Go to Top

Policies on integration and diversity in the OSCE

At its annual session in Edinburgh 2004 the OSCE Parliamentary Assembly called on the OSCE High Commissioner on National Minorities to “initiate a comparative study of the integration policies of established democracies and analyse the effect on the position of new minorities”. The OSCE High Commissioner on National Minorities responded by commissioning MPG to prepare the study.

The report compares the integration policies of Canada, Denmark, France, Germany, the Netherlands, Sweden and the UK. It offers a guide to policy and practice across the seven countries concerned, noting trends and changes, and comparing strengths and weaknesses along the way.

The terms of the Assembly’s request raised two questions about the scope of the report: what are established democracies and what are “new minorities”? As regards established democracies the study adopts a pragmatic approach by focusing on seven States selected on the basis that they all have substantial experience of implementing integration policies, and all have policies which are well documented and accessible to researchers.

The first chapter of the study deals with the changing composition of the population of the seven countries. These countries have diverse populations, and continuing immigration is adding to that diversity. There is a close relationship between integration policy and immigration and immigration policy, and the opening chapter tackles this relationship and its implications. It also looks at the terminology used and demonstrates that the precise definitions of immigrants and minorities vary across the countries studied. The chapter details this and traces potential links between these definitions and “new minorities”. Variations in data collection are also outlined.

The second chapter outlines the role of governments in integration. It describes the function of governments as regulators, facilitators and role models in integration. It goes on to describe the integration infrastructure that exists in the different countries, detailing the agencies responsible for integration policies. This chapter also explains “mainstreaming” which has emerged as a key concept in implementing integration policy.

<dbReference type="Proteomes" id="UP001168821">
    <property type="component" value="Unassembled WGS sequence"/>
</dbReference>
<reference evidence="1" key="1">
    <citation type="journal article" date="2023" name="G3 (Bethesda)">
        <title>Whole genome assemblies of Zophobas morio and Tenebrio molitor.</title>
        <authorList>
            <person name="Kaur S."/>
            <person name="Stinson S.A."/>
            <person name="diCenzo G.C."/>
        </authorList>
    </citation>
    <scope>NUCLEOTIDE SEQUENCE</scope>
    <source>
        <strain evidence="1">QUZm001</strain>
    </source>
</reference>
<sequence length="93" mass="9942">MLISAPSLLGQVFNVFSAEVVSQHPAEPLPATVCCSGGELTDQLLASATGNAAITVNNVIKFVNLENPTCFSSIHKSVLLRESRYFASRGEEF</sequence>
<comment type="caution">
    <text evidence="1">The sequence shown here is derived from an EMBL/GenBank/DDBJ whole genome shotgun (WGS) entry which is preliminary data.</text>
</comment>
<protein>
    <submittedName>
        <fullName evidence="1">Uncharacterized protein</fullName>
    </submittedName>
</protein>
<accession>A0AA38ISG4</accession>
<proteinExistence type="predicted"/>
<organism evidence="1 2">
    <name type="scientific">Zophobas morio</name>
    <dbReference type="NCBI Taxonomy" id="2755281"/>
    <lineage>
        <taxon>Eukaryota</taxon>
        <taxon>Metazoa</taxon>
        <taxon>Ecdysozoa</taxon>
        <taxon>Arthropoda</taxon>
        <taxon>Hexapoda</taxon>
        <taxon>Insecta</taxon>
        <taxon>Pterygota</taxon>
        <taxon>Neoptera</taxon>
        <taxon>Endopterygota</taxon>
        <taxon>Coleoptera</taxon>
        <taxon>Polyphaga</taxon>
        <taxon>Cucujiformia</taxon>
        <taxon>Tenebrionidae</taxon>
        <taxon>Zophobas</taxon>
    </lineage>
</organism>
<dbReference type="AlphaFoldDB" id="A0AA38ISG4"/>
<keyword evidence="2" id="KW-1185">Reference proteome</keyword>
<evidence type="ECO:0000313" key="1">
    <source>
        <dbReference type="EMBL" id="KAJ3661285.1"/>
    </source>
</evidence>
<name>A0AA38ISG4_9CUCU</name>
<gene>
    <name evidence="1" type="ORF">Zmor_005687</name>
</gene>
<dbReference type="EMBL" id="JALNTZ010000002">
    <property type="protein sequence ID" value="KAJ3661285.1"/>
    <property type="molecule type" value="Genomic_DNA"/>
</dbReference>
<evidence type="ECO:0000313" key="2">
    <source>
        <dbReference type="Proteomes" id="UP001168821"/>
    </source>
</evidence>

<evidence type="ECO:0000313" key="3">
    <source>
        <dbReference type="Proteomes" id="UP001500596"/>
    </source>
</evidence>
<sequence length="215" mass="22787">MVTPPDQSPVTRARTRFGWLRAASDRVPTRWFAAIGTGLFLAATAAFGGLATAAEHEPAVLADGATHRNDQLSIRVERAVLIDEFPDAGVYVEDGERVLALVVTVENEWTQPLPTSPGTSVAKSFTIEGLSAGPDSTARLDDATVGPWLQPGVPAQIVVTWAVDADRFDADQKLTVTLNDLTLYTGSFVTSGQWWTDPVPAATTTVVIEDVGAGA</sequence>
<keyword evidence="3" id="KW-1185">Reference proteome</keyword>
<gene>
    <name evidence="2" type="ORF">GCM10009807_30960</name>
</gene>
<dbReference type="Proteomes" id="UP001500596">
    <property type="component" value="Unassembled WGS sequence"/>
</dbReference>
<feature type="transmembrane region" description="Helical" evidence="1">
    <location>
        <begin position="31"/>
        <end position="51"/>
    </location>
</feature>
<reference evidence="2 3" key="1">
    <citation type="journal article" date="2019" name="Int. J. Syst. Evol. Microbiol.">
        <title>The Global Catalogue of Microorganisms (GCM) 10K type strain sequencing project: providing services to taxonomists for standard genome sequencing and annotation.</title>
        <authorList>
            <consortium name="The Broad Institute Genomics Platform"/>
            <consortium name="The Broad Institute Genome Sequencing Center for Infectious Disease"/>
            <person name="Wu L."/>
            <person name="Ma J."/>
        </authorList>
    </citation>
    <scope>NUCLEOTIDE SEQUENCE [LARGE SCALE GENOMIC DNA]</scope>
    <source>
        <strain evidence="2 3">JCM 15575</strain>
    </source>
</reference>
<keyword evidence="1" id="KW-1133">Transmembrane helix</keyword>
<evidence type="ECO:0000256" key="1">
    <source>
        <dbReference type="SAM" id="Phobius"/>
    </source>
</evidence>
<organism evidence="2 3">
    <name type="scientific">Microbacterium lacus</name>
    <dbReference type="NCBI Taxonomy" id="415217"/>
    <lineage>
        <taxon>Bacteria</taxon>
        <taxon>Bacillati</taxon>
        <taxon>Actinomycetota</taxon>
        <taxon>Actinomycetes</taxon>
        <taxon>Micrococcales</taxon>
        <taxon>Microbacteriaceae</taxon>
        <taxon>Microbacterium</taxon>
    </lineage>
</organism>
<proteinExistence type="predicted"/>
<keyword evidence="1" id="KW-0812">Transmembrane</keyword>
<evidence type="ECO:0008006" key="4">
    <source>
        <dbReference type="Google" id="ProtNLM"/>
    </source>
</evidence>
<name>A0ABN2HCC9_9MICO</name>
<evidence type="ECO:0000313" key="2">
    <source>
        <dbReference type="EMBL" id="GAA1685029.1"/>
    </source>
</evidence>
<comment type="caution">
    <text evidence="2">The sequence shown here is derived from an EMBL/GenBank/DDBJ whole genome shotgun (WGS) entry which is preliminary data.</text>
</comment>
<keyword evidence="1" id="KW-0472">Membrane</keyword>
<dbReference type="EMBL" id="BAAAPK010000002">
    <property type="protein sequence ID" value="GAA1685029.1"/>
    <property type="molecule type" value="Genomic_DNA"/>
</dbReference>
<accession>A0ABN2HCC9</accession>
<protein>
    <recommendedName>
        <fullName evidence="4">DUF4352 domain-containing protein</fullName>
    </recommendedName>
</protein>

The third chapter elaborates on equality and anti-discrimination as key principles. It deals with anti-discrimination law as a major instrument to promote equality and with openness and accessibility as instruments to promote inclusion. How anti-discrimination actually works in practice is further dealt with in the chapters on labour market inclusion and access to services.

The fourth chapter addresses political participation. It provides information on the political participation rates of immigrant and minority groups in elections and analyses the representation of these groups in politics. Taking the definition of political participation more widely, this chapter goes on to discuss participation in associations and civil society more broadly.

The fifth chapter looks at economic integration. Governmental and non-governmental actors consistently identify labour market integration as being key to the integration of immigrants and minorities and the chapter describes measures that are taken to bring this about.

The sixth chapter deals with access to services focusing on education, health care and housing. Detailing immigrant and minority disadvantage across these services, the chapter focuses on the policies implemented to try to combat these inequities.

The seventh and final chapter turns to diversity and describes policies that deal with some of the many aspects of cultural and linguistic diversity. This includes measures to support the maintenance of culture and language, of which broadcasting is one example. It also describes policies concerning the maintenance of minority language and culture and programmes promoting intercultural awareness across the population as a whole.